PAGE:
O'Reilly logo

GPU PRO 3 by Wolfgang Engel

Stay ahead with the world's most comprehensive technology and business learning platform.

With Safari, you learn the way you learn best. Get unlimited access to videos, live online training, learning paths, books, tutorials, and more.

Start Free Trial

No credit card required

4
V
Designing a Data-Driven Renderer
Donald Revie
4.1 Introduction
Since the advent of hardware acceleration, rendering 3D graphics has been almost
entirely achieved through the use of a handful of APIs. It is thus accepted
that almost all engines that feature real-time 3D visuals will make use of one or
more of these. In fact, as computing complexity and power increase, it becomes
inconceivable that a single development studio could create proprietary code to
access the abilities of hardware or implement all the newest techniques in fields
such as physics and AI. Thus, engine development focuses more and more on
integrating functionality exposed by APIs, be that hardware, OS features, or
middleware solutions [Bell 10].
Each API is built using its own model and paradigms best suited to a specific
problem domain, expressing in higher-level terms the structures and concepts of
that domain. Graphics APIs are no different in this respect, typically expos-
ing the hardware as a virtual device that must send relatively large amounts of
information to the hardware when rendering each frame.
The engine itself can also be thought of as an interface, exposing a superset of
the functionality found in all its components in a consistent manner. This inter-
face forms the environment within which the core logic of the game or simulation
is implemented. Thus, the engine must adapt the concepts and functionality of
its constituent APIs to its own internal model, making them available to the
game logic.
This chapter explores designing a renderer to bridge the gap between the
logical simulation at the core of most game engines and the strictly ordered
stream of commands required to render a frame through a graphics API. While
this is a problem solved by any program used to visualize a simulated scene, the
solution presented here focuses on providing a flexible data-driven foundation on
which to build a rendering pipeline, making minimal assumptions about the exact
rendering style used.
291
292 V 3D Engine Design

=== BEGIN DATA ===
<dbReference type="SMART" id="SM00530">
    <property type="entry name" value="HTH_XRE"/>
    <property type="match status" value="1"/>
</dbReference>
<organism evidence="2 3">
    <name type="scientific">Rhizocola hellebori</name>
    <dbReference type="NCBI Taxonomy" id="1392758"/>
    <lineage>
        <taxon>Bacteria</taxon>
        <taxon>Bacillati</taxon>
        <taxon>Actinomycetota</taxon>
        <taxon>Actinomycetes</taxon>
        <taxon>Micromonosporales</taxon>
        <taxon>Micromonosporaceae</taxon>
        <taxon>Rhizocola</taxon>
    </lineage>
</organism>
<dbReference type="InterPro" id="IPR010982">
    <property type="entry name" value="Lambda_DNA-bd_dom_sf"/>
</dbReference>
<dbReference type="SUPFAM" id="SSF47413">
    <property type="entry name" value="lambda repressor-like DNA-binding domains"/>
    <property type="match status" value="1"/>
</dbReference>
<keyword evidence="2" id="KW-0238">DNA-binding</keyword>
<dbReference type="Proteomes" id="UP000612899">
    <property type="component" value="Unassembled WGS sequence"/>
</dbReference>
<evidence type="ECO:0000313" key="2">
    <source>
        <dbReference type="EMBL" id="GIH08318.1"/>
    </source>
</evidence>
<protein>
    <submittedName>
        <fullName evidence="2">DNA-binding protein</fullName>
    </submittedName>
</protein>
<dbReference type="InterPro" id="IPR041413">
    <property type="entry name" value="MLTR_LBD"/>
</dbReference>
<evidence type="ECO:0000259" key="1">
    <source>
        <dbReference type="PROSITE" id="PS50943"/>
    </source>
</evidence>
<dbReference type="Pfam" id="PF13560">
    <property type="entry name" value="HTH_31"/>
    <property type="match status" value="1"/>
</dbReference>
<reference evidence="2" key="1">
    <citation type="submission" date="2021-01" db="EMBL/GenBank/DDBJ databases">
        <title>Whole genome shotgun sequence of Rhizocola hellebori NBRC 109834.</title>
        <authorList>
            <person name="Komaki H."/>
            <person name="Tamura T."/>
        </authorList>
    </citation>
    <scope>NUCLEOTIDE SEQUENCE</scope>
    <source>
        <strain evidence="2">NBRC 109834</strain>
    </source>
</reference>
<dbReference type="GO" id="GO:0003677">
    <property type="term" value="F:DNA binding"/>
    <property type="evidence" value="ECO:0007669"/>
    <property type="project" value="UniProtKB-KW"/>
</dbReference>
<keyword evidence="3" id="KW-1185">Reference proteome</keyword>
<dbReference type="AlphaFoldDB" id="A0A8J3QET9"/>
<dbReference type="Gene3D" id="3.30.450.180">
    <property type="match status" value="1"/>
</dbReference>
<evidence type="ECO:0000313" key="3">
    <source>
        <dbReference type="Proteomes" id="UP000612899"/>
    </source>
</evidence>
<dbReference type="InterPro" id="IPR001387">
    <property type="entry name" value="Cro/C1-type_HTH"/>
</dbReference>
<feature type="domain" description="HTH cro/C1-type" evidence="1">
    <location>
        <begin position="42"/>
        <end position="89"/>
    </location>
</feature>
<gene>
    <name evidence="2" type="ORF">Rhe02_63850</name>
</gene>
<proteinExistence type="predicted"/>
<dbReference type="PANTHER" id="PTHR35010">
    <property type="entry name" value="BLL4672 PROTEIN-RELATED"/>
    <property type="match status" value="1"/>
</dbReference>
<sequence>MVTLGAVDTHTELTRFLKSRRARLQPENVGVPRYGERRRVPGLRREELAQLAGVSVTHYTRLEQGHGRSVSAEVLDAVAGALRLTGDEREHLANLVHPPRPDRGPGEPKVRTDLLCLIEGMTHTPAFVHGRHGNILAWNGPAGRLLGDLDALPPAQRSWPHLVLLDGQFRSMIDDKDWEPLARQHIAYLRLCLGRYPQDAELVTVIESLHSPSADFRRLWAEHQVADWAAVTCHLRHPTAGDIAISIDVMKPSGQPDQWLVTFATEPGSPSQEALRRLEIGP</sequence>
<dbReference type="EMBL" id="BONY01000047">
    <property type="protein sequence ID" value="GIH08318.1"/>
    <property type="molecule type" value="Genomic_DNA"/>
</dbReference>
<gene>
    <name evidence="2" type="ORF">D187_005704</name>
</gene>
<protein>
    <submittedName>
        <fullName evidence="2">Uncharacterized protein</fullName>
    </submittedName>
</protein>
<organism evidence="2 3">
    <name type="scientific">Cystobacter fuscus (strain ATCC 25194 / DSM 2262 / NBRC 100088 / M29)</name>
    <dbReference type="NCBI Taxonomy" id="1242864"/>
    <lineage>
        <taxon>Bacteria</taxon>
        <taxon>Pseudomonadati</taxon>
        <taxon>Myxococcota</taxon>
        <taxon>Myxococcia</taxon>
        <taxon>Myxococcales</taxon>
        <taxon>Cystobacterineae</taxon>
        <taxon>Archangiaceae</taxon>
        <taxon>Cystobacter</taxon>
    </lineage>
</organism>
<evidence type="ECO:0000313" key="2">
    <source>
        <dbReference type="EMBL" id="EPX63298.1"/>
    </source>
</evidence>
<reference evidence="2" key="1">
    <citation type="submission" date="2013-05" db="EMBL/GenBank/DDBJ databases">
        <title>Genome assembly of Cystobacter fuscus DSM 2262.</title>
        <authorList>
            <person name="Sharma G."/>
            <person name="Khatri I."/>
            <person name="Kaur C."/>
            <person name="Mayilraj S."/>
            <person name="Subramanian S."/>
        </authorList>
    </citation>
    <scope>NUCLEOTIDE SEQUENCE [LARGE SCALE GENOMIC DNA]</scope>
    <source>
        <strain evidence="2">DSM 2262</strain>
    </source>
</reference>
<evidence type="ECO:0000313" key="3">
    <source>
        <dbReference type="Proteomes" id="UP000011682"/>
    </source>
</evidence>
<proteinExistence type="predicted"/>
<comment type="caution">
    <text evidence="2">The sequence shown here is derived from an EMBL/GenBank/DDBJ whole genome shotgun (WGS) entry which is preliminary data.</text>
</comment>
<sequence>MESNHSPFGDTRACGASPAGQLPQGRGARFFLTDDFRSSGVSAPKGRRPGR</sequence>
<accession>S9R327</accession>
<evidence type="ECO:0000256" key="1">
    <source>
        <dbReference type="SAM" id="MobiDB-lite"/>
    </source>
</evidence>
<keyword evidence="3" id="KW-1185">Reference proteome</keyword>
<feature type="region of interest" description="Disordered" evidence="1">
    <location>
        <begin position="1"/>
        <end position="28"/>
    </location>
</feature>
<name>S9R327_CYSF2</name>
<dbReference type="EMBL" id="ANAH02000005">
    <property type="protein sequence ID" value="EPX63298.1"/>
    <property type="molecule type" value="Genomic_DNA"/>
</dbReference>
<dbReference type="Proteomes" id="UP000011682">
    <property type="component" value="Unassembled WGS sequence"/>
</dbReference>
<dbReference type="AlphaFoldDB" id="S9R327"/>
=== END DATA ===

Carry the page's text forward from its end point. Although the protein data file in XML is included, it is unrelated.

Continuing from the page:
The aim is to provide a solution that will decouple the design of the renderer
from the engine architecture. Such a solution will allow the rendering technology
on individual projects to evolve over their lifetime and make it possible to evaluate
or develop new techniques with minimal impact on the code base or asset pipeline.
4.2 Problem Analysis
So far we have defined our goal as exposing the functionality of a graphics API in a
way consistent with our engine, placing emphasis on flexibility of rendering style.
As a top-level objective this is sufficient but provides very little information from
which to derive a solution. As already stated, every API is designed to its own
model requiring its own patterns of use coinciding to a greater or lesser extent with
that of the engine. To determine this extent and thus the task of any renderer
module, both the API and the intended engine interface must be explored in
detail. Discussion of these matters will be kept at a design or conceptual level,
focusing on the broader patterns being observed rather than on the specifics of
implementation in code. In this way the problem domain can be described in a
concise manner and the solution can be applicable to the widest possible range of
graphics API and engine, regardless of language or other implementation details.
4.2.1 Graphics API Model
Most graphics APIs belong to one of two groups, those based on the OpenGL
standards [Shreiner et al. 06] and those belonging to Microsoft’s Direct3D family
of libraries [Microsoft 09]. At an implementation level, these two groups are
structured very differently: OpenGL is built on the procedural model informed by
its roots in the C language, and Direct3D has an object-oriented structure using
the COM (Component Object Model) programming model. Despite this, the
underlying structure and patterns of use are common to both groups [Sterna 10]
(and most likely all other APIs as well). Above this implementation level we can
work with the structures and patterns common to all graphics APIs and define a
single model applicable to all.
No doubt many of these concepts will be very familiar to most graphics pro-
grammers, however in programming how a thing is thought about is often more
important than what that thing is. Therefore, this section is intended to achieve
a consensus of view that will form the foundation for the rest of the chapter. For
instance, this section is not concerned with what the graphics API does, only the
patterns of interaction between it and the application.
Graphics device. The graphics API is designed to wrap the functionality of hard-
ware that is distant from the main system architecture, be it an expansion card
with self-contained processor and memory or a completely separate computer ac-
cessed via a network connection; communication between the main system and

With Safari, you learn the way you learn best. Get unlimited access to videos, live online training, learning paths, books, interactive tutorials, and more.

Start Free Trial

No credit card required